“Yes the Dyker and Lafayette Theatres pictures and comments were interesting,…in 1945 I opened up my florist just before Christmas, must have sold the business around 1967. It is a very beautiful theatre and I have gone several times last year and heard the big organ being played.”

AnitaK
AnitaK on June 8, 2007 at 10:44 am

Hello – I just found this site, and I am truly delighted to read the comments and to view some of the photos. My father, along with one partner, owned the Dyker Theater. I never had the opportunity to visit this building as my family had moved from Brooklyn to Northern NJ in 1934 – eight years before I was born. My father took care of the day-to-day management until his “retirement” at this time, but continued to lease the theater to RKO until his death in 1968. I had always thought the Dyker was sold immediately, torn down and made into a parking lot!! So, it is especially nice to know many people still enjoyed the movies for a few years after and loved this theater building as much as my father did.
As it turns out, our home in NJ was very near Suffern, NY, where another interesting “Cinema Treasures” is located and still in operation – the Lafayette Theater – designed by the same architect as for the Dyker. We went to the Lafayette frequently and especially for the weekly Saturday serials in the late 40’s and early 50’s. For 25 or 30 cents, you could see the continuing adventures of The Lone Ranger and Superman. Also, does anyone remember the Halloween “costume” contests at the Lafayette during those years, too? All the children received prizes of games and toys!! Another fact, my older sister, a florist, rented a shop for her business (from 1945 till ~1965) that was located at one end of this theater building, “Joyce Flowers.” So, although I never got to see The Dyker, I remember the Lafayette Theater well.

BoxOfficeBill
BoxOfficeBill on September 19, 2006 at 6:50 am

Warren— I’m thrilled to learn that the Dyker was still using its decently-equipped stage in ‘47 (evidently early in that year, since the advertised Dennis Morgan movie had opened on B'way the previous December). The only live show I remember from the Dyker in that era was the Olson and Johnson Party that I recounted last 1 Sept.on this page. I have the faintest memory of a live (and disappointing, because it didn’t measure up to stage fare in Manhattan) afternoon show for children associated with Disney’s “Melody Time,” likely in Summer '48 during that film’s nabe release. In those years, the Dyker didn’t offer Vaudeville as regularly as Loew’s Bay Ridge nearby. The prime venue for RKO vaudeville nearby was the magnificent Prospect on 9 Street at 5 Avenue.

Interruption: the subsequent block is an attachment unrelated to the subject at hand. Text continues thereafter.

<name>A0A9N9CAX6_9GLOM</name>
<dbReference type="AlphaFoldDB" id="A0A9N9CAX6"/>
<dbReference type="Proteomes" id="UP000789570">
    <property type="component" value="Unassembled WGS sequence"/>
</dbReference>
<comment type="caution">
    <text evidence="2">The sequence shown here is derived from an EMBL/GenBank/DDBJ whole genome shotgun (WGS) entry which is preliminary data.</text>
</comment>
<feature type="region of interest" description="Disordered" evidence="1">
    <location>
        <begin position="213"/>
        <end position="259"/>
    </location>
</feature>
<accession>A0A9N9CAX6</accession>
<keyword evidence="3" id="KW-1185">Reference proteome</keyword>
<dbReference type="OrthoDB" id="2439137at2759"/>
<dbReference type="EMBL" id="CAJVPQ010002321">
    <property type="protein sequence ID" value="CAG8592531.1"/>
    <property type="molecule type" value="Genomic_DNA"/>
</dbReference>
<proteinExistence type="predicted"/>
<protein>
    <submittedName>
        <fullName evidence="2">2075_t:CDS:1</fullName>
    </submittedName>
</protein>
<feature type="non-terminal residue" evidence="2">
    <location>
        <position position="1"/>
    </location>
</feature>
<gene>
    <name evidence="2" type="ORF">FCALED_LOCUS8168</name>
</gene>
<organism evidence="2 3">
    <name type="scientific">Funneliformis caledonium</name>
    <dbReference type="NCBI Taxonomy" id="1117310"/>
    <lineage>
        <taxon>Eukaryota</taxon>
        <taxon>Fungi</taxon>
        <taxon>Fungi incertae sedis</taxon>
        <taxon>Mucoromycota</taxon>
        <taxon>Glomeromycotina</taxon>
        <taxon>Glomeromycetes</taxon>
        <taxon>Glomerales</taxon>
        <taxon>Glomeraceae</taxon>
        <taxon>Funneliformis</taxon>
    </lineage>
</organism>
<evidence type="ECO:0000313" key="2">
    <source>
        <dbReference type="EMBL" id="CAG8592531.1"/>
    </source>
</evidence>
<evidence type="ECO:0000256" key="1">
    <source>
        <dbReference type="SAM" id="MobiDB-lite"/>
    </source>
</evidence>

KenRoe— Thanks for the photos of the current interior. Oddly, the ivory coloration captures what I recall as the original cream tones in the mid-'40s. As I recounted above in March '05, during the (very) early '50s the theater received a facelift that introduced a pale green scheme to the walls. But the ceiling rotunda never ever sported a blue cloud formation in those days. It was then a tan-and-brown recessed projection.

ShortyC
ShortyC on August 9, 2006 at 11:21 am

Believe me UA Crossbay you wouldn’t want anything saved, there wasn’t really much of value to save. But I like that they saved parts of the theatre, its better than none.

Ken Roe
Ken Roe on August 9, 2006 at 11:11 am

The RKO Dyker is a pretty good example or re-use and retention of original detail. Unfortunately here in the former orchestra section all has been lost. I checked out the two most recent Modell’s conversions of former theatre’s at the RKO Kenmore in Flatbush, Brooklyn and the UA Crossbay in Ozone park, Queens and sadly nothing has been saved inside these buildings.

ShortyC
ShortyC on August 9, 2006 at 10:59 am

Thanks a lot KenRoe for the pictures, its good that the original ceiling is still intact, I notice a lot that Modells takes a lot of theatres and converts them into retail space pretty well.

Ken Roe
Ken Roe on August 9, 2006 at 9:52 am

OOpps, sorry, here is that last photo link again:
http://www.flickr.com/photos/kencta/21103549/

Ken Roe
Ken Roe on August 9, 2006 at 9:49 am

Four photographs I took in June 2006 of the RKO Dyker Theater:
http://www.flickr.com/photos/kencta/211033531/
http://www.flickr.com/photos/kencta/211034337/
http://www.flickr.com/photos/kencta/211034756/
http;//www.flickr.com/photos/kencta/211035349/

William
William on June 13, 2006 at 11:10 am

The RKO Dyker Theatre opened on Nov. 26, 1926.

BoxOfficeBill
BoxOfficeBill on March 31, 2006 at 9:26 am

How much VM? Plenty, evidently, all over the RKO circuit. But tell me: what was Howard Keel doing on second-billing at the Albee? The date was early summer, 1959; but the NY Times doesn’t list “Floods of Fear” at all in its Directory. Leonard Maltin identifies the film as a “British” release. We don’t need to worry about hyper-Demetrification at RKO: Lana and Keel likely kicked VM off the nabe screens a week or two later.